The dealers will always be there first, waiting patiently as car booters arrive with their boots stuffed full of potential. Before people even have time to set up their stalls, the dealers will hover, their eyes pouring over each item that is brought out from the back of the car. At first the attention received from these people can be quite overwhelming, and it is at this moment that items can be sold at silly prices. Despite their often rather scruffy appearances, these people can make a lot of money out of other’s unwanted items and anything bought early on will very likely be sold at highly inflated prices.
The local car boot sale can often produce valuable pieces of antique furniture, pottery, glass and anything else that sells well in today’s antiques marketplace. The dealer relies very much on the fact that many car booters do not know the true value of what they have brought with them. Most often it is small pieces of early English porcelain (blue and white Worcester) that slip through the radar and are picked up for a song at a car boot sale. Pieces bought for 50p can often be sold on for £300-400.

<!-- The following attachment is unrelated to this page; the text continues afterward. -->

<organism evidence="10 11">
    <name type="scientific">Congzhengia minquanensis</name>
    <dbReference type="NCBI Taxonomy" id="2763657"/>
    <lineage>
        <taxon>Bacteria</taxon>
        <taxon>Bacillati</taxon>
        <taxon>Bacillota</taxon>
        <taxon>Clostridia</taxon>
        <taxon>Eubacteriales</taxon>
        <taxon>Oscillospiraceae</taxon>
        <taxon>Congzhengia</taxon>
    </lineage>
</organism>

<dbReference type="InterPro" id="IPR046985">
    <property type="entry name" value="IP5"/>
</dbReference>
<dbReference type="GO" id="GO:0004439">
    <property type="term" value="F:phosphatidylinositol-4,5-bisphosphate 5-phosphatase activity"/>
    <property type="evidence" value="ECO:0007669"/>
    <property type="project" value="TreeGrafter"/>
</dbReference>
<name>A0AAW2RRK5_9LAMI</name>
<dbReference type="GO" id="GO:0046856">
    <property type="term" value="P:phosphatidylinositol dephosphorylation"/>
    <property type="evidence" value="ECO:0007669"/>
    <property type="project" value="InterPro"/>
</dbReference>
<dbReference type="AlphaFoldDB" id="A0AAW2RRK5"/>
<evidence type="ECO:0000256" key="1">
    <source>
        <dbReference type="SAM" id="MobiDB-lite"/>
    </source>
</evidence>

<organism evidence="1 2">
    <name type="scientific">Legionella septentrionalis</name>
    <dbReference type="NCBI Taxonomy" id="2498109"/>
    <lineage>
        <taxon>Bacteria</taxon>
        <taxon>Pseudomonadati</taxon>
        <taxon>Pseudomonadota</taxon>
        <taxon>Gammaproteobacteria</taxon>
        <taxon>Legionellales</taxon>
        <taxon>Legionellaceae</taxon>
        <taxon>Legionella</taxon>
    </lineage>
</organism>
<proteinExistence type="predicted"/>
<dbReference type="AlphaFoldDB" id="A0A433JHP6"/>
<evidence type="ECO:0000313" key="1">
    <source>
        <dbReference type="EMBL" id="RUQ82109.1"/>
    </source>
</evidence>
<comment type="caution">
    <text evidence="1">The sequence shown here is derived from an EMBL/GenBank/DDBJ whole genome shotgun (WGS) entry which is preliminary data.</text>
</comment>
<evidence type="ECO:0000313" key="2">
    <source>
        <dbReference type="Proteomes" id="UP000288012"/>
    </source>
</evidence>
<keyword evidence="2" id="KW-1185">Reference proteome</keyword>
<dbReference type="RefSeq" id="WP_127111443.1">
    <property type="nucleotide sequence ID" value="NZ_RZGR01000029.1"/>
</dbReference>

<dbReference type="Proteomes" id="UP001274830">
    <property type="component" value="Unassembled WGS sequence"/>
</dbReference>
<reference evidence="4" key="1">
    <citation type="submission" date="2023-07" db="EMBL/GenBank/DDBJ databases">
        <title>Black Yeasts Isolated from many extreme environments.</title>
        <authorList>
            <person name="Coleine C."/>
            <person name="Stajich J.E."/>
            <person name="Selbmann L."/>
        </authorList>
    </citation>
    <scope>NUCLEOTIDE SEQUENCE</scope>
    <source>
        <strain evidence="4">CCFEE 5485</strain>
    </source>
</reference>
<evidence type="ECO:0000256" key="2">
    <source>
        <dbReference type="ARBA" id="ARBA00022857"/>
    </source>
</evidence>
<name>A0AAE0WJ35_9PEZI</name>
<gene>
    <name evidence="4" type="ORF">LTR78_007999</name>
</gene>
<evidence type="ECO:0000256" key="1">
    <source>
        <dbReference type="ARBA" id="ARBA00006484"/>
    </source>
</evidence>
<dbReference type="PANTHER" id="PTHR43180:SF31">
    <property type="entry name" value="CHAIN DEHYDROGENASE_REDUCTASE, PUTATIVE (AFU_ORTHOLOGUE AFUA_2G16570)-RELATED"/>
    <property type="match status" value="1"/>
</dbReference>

So the car booter has to be very wary and play the game well. They need to know what they have in their boots and a general idea of the value. Then they have to decide whether to sell early to the dealer or wait for a better price. Of course, the ordinary punter also wants a bargain. So whether a genuine antique or everyday item, it has to be priced competitively, otherwise both dealers and punters will not be tempted to buy.
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